This might seem clean (extends instead of overwrites), but isn't. It mixes layout with module styles. Having layout styles on .btn--dialog-close will not be useful in the future if you have another module that needs to have a different layout for a close button.

Approach 4

This is essentially the same as approach 3 but with different syntax. A layout class must not know about the content it lays out. Also I'm not to keen on the l-prefix syntax suggested in the book. From my experience it creates more confusion than it helps. Our team dropped it completely and we just treat everything as modules. However If I needed to stick with it, I'd try to abstract the layout completely from the module, so you have something useful and re-usable.

CSS:

.l-pane {
  position: relative;
  ...
}

.l-pane__item {
  position: absolute;
}

.l-pane__item--top-right {
  top: 10px;
  right: 10px;
}

.popup-dialog { // dialog skin
  ...
}

.btn { // button skin
  ...
}

HTML:

<div class="popup-dialog l-pane">
  <div class="l-pane__item l-pane__item--top-right">
    <button class="btn"><i class="close-ico"></i> close</button>
  </div>
</div>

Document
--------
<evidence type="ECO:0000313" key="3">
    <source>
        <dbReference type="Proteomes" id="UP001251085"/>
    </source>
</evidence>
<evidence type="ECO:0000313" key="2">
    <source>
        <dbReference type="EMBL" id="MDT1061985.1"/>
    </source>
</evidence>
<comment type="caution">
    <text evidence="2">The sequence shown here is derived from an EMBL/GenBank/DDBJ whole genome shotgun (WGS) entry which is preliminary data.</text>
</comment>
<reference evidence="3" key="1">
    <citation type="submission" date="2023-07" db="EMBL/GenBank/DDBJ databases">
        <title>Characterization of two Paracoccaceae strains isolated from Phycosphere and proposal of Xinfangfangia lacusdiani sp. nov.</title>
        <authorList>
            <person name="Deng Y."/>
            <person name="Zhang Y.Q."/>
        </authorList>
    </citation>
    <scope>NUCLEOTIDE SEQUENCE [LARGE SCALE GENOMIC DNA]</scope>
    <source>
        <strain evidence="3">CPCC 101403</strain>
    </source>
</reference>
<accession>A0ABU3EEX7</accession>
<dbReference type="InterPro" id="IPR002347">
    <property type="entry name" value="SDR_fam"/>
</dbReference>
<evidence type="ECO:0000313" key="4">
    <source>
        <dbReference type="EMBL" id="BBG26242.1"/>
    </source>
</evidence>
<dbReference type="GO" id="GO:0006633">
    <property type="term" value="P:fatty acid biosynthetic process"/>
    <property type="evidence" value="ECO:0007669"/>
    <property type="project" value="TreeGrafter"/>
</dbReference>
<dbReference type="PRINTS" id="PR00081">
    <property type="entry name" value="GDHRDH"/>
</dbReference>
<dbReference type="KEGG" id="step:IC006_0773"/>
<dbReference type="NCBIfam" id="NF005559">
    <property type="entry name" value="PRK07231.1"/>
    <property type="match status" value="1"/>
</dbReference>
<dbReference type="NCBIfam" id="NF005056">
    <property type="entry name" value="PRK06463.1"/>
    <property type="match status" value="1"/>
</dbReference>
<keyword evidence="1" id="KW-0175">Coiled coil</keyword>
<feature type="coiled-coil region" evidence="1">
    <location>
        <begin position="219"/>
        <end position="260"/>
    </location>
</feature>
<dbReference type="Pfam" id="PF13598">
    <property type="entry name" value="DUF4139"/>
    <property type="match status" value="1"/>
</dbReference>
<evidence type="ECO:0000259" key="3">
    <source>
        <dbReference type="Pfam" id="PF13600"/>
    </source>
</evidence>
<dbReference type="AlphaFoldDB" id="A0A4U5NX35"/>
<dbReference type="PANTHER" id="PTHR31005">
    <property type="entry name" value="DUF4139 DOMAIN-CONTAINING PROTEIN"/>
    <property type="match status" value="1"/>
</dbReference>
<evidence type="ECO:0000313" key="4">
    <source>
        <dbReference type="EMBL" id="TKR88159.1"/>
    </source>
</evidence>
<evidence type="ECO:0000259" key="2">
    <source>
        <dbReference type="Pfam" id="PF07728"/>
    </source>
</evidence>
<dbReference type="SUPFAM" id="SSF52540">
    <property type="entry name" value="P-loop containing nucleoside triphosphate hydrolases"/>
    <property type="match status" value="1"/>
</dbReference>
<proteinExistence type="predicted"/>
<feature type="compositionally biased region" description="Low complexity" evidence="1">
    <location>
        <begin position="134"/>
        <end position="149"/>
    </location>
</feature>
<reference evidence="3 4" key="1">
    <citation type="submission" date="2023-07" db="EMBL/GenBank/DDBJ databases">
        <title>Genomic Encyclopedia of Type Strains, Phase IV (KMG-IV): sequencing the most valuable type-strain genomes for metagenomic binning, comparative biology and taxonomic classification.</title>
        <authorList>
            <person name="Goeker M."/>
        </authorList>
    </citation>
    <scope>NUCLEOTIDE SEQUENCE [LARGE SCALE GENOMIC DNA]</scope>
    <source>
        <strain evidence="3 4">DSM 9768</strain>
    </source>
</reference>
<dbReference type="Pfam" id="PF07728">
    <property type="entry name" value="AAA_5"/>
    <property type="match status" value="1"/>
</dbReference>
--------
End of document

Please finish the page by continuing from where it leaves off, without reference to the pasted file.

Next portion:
I wouldn't fault anyone for this approach, but from my experience not all layouts can be abstracted in a reasonable manner and have to be set individually. It also makes it harder for other developers to understand. I'd exclude grid layouts from that assumption, they're easy enough to grasp and very useful.

There you have it. I'd suggest trying the modified Approach 2 for the reasons stated above.

Hoping to help.

4
  • Thank you for the fascinating and clear answer. I'm curious, what do you dislike about the SUITECSS syntax? – Gil Birman Jul 19 '14 at 15:51
  • Actually I was referencing the layout-_ or l- prefix as proposed by SMACCS. As much as the book has done, I think the layout part is way too ambiguous, hence creating confusion. This is largely based on the two use cases show. Repeating page elements (l-header, l-footer, l-sidebar) and true layout classes (l-grid), which are different things and should be treated as such. – mlnmln Jul 19 '14 at 16:17